cross-examine

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cross-ex·am·ine

(krôs′ĭg-zăm′ĭn, krŏs′-)
tr.v. cross-ex·am·ined, cross-ex·am·in·ing, cross-ex·am·ines
1. Law To question (a witness already questioned by the opposing side) regarding matters brought out during foregoing direct examination.
2. To question (a person) closely, especially with regard to answers or information given previously.

cross′-ex·am′i·na′tion n.
cross′-ex·am′in·er n.

cross-examine

vb (tr)
1. (Law) law to examine (a witness for the opposing side), as in attempting to discredit his testimony. Compare examine-in-chief
2. to examine closely or relentlessly
ˈcross-exˌamiˈnation n
ˌcross-exˈaminer n

cross′-exam′ine



v.t. -ined, -in•ing.
1. to examine (a witness called and examined by the opposing side), for the purpose of checking, clarifying, or discrediting that witness's testimony.
2. to question closely.
[1660–70]
cross′-exam′iner, n.

cross-examine


Past participle: cross-examined
Gerund: cross-examining

Imperative
cross-examine
cross-examine
Present
I cross-examine
you cross-examine
he/she/it cross-examines
we cross-examine
you cross-examine
they cross-examine
Preterite
I cross-examined
you cross-examined
he/she/it cross-examined
we cross-examined
you cross-examined
they cross-examined
Present Continuous
I am cross-examining
you are cross-examining
he/she/it is cross-examining
we are cross-examining
you are cross-examining
they are cross-examining
Present Perfect
I have cross-examined
you have cross-examined
he/she/it has cross-examined
we have cross-examined
you have cross-examined
they have cross-examined
Past Continuous
I was cross-examining
you were cross-examining
he/she/it was cross-examining
we were cross-examining
you were cross-examining
they were cross-examining
Past Perfect
I had cross-examined
you had cross-examined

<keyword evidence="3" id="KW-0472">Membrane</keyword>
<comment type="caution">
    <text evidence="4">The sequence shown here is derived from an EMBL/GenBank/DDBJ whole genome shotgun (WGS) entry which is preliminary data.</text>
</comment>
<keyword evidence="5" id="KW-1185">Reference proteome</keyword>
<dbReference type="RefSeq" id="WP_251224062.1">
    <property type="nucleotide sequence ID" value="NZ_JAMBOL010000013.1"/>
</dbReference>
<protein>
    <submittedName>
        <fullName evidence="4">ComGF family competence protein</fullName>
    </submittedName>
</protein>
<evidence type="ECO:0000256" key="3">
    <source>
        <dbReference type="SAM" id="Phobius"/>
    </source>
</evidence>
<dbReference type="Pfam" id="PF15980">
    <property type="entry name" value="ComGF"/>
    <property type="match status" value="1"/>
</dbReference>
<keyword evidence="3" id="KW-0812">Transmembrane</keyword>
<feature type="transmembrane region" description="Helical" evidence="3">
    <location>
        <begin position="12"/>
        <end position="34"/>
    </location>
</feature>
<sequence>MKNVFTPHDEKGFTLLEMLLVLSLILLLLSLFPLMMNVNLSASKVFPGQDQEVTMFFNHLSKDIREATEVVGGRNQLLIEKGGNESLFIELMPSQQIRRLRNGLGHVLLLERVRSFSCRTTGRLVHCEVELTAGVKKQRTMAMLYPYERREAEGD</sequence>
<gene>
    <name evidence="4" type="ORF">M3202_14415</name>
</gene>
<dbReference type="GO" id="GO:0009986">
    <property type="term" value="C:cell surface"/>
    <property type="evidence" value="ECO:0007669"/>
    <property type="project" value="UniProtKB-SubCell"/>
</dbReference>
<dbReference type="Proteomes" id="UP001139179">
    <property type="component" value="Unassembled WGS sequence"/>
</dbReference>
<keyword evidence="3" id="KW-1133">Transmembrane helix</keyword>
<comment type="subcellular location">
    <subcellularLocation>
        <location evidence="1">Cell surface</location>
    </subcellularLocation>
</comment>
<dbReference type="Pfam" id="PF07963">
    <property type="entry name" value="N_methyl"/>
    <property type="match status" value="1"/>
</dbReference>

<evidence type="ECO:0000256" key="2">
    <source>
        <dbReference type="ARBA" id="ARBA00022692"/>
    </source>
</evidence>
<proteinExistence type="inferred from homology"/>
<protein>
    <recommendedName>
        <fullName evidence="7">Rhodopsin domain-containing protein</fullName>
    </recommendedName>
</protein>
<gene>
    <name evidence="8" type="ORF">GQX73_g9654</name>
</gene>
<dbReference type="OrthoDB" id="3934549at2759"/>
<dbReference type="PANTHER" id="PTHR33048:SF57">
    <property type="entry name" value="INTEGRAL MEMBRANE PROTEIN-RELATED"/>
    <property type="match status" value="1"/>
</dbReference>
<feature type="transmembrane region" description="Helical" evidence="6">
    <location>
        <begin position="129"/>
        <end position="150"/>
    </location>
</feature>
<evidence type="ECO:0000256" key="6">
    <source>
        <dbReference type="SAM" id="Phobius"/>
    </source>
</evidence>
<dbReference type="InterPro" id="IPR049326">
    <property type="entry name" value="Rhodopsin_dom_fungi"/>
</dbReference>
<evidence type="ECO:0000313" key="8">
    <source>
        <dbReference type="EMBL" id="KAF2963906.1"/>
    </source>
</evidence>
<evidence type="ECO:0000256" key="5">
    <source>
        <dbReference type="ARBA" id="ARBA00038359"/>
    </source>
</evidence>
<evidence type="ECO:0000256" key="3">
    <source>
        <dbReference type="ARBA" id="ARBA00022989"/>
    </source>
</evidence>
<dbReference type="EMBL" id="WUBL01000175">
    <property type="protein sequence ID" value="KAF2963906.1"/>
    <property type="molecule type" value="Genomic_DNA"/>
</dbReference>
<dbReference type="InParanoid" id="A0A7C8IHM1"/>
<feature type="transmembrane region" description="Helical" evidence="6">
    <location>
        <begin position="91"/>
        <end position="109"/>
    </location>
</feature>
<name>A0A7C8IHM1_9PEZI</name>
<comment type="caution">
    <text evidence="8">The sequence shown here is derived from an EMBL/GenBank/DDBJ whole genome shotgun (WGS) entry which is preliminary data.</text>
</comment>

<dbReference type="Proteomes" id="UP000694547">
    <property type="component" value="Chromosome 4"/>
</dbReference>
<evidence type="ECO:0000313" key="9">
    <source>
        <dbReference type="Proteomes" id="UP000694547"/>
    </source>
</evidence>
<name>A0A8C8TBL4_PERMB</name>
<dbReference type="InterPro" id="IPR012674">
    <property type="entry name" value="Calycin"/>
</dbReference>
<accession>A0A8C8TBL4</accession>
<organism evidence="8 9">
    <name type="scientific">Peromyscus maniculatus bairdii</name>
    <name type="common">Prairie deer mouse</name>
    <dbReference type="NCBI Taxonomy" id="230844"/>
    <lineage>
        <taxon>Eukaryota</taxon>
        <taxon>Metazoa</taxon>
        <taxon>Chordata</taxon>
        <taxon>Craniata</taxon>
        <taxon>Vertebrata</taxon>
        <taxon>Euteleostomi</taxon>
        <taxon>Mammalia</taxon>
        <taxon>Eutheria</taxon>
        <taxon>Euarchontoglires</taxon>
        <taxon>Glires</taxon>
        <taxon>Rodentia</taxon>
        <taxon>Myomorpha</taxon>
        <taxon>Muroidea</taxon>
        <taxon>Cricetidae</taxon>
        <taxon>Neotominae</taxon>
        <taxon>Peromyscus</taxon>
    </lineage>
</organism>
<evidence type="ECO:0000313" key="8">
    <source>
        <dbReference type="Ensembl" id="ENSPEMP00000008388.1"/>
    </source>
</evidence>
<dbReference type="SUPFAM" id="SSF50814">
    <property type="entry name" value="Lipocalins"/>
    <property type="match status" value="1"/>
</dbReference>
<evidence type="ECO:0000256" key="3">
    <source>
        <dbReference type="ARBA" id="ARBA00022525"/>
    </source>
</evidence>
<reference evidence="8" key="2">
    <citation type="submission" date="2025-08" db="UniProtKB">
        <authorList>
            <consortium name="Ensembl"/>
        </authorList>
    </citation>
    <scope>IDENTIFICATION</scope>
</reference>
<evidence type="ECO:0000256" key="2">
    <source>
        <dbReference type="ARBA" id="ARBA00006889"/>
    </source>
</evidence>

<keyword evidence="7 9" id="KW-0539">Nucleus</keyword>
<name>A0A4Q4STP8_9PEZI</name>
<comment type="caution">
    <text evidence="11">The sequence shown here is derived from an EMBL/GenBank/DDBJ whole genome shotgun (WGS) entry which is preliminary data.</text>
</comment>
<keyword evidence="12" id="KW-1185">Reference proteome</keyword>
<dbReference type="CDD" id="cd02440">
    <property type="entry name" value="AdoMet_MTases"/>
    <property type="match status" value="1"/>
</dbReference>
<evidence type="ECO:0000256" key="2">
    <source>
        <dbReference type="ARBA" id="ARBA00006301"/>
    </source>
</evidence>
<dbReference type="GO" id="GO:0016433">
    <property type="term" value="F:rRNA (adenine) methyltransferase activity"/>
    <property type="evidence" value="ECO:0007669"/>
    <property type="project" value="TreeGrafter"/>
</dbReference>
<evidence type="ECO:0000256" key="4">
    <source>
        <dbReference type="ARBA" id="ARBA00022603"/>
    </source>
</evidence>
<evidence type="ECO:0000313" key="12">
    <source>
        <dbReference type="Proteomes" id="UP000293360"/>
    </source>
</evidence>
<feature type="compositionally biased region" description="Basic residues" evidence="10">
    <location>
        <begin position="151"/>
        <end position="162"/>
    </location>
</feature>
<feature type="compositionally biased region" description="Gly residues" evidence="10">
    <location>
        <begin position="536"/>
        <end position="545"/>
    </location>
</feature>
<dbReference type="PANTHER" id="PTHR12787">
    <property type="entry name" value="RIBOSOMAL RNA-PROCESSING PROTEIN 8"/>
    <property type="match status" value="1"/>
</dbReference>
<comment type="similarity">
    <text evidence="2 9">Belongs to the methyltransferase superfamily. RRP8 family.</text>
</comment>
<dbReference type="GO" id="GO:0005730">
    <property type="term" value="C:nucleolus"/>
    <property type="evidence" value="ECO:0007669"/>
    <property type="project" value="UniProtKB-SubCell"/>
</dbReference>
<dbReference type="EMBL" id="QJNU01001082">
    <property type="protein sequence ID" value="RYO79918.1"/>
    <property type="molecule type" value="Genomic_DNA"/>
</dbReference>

he/she/it had cross-examined
we had cross-examined
you had cross-examined
they had cross-examined
Future
I will cross-examine
you will cross-examine
he/she/it will cross-examine
we will cross-examine
you will cross-examine
they will cross-examine
Future Perfect
I will have cross-examined
you will have cross-examined
he/she/it will have cross-examined
we will have cross-examined
you will have cross-examined
they will have cross-examined
Future Continuous
I will be cross-examining
you will be cross-examining
he/she/it will be cross-examining
we will be cross-examining
you will be cross-examining
they will be cross-examining
Present Perfect Continuous
I have been cross-examining
you have been cross-examining
he/she/it has been cross-examining
we have been cross-examining
you have been cross-examining
they have been cross-examining
Future Perfect Continuous
I will have been cross-examining
you will have been cross-examining
he/she/it will have been cross-examining
we will have been cross-examining
you will have been cross-examining
they will have been cross-examining
Past Perfect Continuous
I had been cross-examining
you had been cross-examining
he/she/it had been cross-examining
we had been cross-examining
you had been cross-examining
they had been cross-examining
Conditional
I would cross-examine
you would cross-examine
he/she/it would cross-examine
we would cross-examine
you would cross-examine
they would cross-examine
Past Conditional
I would have cross-examined
you would have cross-examined
he/she/it would have cross-examined
we would have cross-examined
you would have cross-examined
they would have cross-examined
ThesaurusAntonymsRelated WordsSynonymsLegend:

cross-examine

verb question, grill (informal), quiz, interrogate, catechize, pump The accused's lawyers will get a chance to cross-examine him.

cross-examine

verb
To question thoroughly and relentlessly to verify facts:
Informal: grill.
Idiom: give someone the third degree.
Translations

cross-examine

[ˈkrɒsɪgˈzæmɪn] VT (Jur) → repreguntar (fig) → interrogar (severamente)

cross-examine

[ˌkrɒsɪgˈzæmɪn] vt (Law) → interrogare in contraddittorio, controinterrogare

cross2

(kros) plural ˈcrosses noun
1. a symbol formed by two lines placed across each other, eg + or x.
2. two wooden beams placed thus (+), on which Christ was nailed.
3. the symbol of the Christian religion.
4. a lasting cause of suffering etc. Your rheumatism is a cross you will have to bear.
5. the result of breeding two varieties of animal or plant. This dog is a cross between an alsatian and a labrador.
6. a monument in the shape of a cross.
7. any of several types of medal given for bravery etc. the Victoria Cross.
verb